Kentucky’s first four drives took 22 minutes and 10 seconds off of the clock and resulted in 10 points. The Wildcats rushed for 126 yards in the first half.
Everything seemed to be going according to script for the offensively challenged Wildcats. They were wearing down UF’s defense by dominating time-of-possession, keeping Florida’s high-powered offense off of the field, and taking advantage of scoring opportunities when they got them.
Then the chewing out happened.
Dan Mullen has had enough of Todd Grantham pic.twitter.com/9On6rgyLYL
— SEC Mike (@MichaelWBratton) November 28, 2020
On multiple occasions during a drive in the second quarter that saw Kentucky take nearly 7 ½ minutes off of the clock and kick a go-ahead field goal, television cameras caught UF coach Dan Mullen engaging in a passionate and one-sided conversation with defensive coordinator Todd Grantham.
Mullen should try to remember what he said to Grantham and say it again before every game for the rest of the season. Grantham’s defense pitched a shutout from that point on in No. 6 Florida’s 34-10 defeat of Kentucky (3-6) on Saturday afternoon in the Swamp.
“[The players] look, and they sit there and say, ‘Hey, that’s not the best we can play,’” Mullen said. “Our coaches understand that, too. ‘Hey, we’ve got to make some adjustments, make sure we make the adjustments for what they’re doing.’ I think Todd, we went through that at halftime. The game is so much about adjustments. People are going to come in and have some different wrinkles and different changes and do different things each week. I think our guys came in, made a great adjustment, and our guys came out really motivated in the second half. I think they were probably a little disappointed with how they played in that first half, and that was Gator defense, really, from that last drive of the first half on, that was what we expect Gator defense to look like.”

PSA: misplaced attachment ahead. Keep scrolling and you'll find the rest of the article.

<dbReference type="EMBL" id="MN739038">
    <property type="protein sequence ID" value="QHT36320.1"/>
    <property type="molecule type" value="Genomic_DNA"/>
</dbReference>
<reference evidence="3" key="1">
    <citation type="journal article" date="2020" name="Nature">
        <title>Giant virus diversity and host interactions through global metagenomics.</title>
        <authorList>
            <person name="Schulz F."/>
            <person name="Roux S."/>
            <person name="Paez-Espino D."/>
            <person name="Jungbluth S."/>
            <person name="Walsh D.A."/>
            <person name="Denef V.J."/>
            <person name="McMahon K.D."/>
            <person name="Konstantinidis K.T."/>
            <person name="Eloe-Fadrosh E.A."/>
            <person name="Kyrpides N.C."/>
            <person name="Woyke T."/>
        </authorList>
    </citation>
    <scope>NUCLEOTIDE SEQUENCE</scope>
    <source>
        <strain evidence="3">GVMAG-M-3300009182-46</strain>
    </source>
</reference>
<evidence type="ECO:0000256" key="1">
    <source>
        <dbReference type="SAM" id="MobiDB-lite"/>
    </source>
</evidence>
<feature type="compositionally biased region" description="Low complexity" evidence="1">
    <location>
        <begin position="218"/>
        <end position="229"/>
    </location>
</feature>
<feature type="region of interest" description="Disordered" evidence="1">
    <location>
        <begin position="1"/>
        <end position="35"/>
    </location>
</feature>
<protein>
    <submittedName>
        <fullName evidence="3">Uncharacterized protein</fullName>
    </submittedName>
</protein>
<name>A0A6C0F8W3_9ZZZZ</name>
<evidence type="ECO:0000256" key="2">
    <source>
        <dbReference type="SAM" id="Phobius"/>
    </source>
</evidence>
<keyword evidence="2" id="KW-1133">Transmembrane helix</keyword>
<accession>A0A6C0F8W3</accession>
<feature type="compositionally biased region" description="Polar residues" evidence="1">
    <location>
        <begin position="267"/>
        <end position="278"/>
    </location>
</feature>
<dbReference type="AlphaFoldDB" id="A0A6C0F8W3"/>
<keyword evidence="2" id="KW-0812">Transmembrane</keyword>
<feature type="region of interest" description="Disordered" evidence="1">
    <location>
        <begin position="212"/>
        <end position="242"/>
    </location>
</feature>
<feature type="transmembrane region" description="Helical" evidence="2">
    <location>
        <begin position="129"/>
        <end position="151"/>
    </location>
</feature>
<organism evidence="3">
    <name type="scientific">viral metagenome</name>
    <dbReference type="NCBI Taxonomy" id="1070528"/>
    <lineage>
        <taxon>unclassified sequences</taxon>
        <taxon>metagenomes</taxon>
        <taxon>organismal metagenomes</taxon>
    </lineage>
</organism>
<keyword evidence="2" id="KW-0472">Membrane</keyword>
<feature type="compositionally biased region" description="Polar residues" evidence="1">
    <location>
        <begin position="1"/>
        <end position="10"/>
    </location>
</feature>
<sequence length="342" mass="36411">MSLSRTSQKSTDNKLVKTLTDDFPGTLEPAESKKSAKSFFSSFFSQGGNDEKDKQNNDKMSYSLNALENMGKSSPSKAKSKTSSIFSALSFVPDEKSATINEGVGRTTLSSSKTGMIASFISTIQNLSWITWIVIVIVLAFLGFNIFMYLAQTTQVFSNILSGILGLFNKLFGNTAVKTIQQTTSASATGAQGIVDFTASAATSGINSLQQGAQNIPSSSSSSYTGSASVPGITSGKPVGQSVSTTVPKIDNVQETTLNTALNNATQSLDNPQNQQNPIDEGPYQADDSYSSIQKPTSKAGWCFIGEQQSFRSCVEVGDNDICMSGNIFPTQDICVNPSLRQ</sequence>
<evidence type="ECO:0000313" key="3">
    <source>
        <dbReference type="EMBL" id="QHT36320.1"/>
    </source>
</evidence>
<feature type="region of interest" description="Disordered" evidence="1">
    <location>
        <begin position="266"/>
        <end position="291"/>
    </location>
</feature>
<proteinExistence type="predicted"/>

After giving up 175 yards in the first half, the Gators (7-1) held the Wildcats to 46 yards and two first downs after intermission. About half of those yards and both of the first downs came after UF put the second string in about midway through the final quarter. They intercepted starting quarterback Terry Wilson twice and backup quarterback Joey Gatewood once. It was unquestionably the beleaguered unit’s best half this season.
“We definitely started off the game kind of slow,” said linebacker James Houston, who tied a career-high with eight tackles and led the team with 2.5 tackles-for-loss. “Second half, we made our adjustments. We did what we had to do. The defense came together as a unit. We basically said, ‘We’ve got to get three-and-outs. We’ve got to get off the field and get our offense the ball so we can start winning this game and start turning the corner.’”
With the outstanding second-half performance, the Gators’ defensive statistics for the entire game ended up looking pretty good. They limited Kentucky to 221 total yards, 62 passing yards, 2-for-13 on third downs and 3.6 yards per play. Those 221 yards were the fewest given up by Florida this season.
Freshman defensive back Tre’Vez Johnson, who made his first career interception, said the way they rebounded sends a clear message to future opponents.